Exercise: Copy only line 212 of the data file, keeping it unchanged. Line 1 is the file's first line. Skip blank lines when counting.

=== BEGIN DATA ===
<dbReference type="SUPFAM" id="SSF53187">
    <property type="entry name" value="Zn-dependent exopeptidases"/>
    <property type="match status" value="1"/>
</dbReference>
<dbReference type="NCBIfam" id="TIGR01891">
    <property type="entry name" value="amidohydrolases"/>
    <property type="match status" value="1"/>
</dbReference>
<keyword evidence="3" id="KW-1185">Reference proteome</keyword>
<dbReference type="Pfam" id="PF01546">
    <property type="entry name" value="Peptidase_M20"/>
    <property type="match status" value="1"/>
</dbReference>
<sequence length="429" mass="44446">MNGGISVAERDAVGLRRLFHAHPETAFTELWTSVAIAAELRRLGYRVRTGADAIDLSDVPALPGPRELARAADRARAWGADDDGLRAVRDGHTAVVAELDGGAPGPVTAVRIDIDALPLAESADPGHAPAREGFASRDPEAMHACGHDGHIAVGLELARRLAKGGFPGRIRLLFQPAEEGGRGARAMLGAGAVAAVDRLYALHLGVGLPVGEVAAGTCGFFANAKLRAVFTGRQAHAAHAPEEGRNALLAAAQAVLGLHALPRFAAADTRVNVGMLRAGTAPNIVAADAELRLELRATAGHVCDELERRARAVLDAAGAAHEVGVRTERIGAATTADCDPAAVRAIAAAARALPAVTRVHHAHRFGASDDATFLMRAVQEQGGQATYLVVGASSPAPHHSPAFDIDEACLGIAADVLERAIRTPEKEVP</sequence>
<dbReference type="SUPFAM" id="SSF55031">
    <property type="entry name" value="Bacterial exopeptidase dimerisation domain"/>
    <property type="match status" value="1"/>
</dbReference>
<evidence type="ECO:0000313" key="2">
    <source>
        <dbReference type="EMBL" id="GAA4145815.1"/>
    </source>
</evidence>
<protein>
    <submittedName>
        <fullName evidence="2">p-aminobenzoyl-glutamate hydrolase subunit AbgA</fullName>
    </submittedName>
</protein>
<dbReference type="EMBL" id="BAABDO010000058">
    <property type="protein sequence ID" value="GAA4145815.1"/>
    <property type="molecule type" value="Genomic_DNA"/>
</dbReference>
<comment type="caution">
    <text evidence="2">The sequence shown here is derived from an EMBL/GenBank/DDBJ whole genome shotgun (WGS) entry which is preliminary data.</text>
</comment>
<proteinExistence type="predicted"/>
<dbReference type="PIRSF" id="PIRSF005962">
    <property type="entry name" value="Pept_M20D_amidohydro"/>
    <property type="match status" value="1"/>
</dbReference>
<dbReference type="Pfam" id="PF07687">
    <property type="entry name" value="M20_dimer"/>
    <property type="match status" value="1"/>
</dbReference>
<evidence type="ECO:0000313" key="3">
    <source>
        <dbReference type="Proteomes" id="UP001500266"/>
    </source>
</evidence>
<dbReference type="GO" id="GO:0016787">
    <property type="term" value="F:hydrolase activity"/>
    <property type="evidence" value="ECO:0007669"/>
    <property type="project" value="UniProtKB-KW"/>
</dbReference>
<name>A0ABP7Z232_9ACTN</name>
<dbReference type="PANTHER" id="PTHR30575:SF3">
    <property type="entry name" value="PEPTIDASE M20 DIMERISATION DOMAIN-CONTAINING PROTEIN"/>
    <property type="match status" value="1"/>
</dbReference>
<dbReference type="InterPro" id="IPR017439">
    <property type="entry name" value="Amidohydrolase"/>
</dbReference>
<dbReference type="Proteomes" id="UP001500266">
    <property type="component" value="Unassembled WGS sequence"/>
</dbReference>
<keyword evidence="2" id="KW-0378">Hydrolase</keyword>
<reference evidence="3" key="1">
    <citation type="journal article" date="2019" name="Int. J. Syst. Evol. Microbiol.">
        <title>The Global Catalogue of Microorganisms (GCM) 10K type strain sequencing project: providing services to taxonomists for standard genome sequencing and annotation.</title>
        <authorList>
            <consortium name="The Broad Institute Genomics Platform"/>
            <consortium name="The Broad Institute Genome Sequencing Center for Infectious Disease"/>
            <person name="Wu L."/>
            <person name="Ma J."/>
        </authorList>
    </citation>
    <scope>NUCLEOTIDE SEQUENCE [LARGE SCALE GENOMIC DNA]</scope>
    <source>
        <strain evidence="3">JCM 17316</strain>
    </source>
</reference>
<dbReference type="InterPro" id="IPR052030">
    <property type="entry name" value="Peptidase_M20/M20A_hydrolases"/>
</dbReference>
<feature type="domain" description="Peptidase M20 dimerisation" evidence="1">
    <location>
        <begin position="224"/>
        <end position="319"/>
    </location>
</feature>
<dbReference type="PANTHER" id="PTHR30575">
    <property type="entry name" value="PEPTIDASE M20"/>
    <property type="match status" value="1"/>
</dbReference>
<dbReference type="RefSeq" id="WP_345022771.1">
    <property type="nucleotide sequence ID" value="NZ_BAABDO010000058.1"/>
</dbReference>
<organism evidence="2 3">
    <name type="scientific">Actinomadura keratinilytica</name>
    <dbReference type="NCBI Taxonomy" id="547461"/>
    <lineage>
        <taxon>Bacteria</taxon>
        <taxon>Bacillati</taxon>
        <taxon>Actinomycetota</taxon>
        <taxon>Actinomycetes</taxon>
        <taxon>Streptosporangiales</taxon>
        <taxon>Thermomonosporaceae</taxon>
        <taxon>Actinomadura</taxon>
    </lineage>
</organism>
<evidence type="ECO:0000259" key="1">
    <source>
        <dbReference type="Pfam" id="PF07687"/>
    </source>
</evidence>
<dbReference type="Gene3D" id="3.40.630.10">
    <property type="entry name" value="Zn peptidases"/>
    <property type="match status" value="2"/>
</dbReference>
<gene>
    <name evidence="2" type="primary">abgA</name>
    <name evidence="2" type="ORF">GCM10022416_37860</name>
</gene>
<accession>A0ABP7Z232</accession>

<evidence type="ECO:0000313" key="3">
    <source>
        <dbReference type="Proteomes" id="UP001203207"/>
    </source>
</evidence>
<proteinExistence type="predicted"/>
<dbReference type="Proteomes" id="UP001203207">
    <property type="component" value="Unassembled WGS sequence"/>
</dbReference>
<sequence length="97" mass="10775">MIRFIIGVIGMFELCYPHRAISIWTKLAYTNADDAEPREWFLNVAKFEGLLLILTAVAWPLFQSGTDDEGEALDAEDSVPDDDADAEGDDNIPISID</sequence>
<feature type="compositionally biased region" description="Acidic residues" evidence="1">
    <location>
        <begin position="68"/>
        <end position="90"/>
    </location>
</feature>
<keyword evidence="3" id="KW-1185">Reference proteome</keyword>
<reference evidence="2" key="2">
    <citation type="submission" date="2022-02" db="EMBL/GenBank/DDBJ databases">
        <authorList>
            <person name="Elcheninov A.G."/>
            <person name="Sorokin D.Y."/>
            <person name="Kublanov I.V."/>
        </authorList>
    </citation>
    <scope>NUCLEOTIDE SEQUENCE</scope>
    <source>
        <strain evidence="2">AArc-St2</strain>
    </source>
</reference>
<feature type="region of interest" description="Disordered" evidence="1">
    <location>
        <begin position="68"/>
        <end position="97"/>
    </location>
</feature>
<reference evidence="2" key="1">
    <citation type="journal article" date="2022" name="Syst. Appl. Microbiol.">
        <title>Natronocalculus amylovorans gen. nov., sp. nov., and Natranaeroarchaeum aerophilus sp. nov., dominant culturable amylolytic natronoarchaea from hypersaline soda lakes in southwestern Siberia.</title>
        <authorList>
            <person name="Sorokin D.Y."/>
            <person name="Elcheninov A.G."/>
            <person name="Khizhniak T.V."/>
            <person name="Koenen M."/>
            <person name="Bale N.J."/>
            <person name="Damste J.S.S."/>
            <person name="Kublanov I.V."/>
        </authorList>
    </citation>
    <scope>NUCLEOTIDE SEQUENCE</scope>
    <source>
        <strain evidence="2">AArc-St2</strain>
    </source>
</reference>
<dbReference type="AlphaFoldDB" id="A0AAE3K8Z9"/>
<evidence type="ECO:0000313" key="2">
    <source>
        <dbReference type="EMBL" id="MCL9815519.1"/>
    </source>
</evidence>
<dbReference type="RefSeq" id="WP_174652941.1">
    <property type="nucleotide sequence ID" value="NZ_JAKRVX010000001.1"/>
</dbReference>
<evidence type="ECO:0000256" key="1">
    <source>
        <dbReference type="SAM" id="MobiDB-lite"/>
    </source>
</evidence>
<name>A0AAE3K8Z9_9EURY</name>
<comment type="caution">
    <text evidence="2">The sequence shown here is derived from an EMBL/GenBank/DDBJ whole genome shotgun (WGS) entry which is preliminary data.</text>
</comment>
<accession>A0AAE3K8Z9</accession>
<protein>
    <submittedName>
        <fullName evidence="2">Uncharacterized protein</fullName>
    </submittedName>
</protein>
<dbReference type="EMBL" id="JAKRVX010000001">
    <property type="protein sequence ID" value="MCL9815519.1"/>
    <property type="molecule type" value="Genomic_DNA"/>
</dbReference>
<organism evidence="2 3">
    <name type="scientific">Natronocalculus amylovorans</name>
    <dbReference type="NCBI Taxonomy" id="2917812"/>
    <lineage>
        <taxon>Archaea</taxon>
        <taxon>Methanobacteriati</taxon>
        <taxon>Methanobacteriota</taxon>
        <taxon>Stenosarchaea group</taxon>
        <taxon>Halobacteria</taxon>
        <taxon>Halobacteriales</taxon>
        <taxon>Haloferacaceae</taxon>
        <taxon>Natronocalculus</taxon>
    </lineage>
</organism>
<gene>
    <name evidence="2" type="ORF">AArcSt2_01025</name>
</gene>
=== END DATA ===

        <taxon>Methanobacteriati</taxon>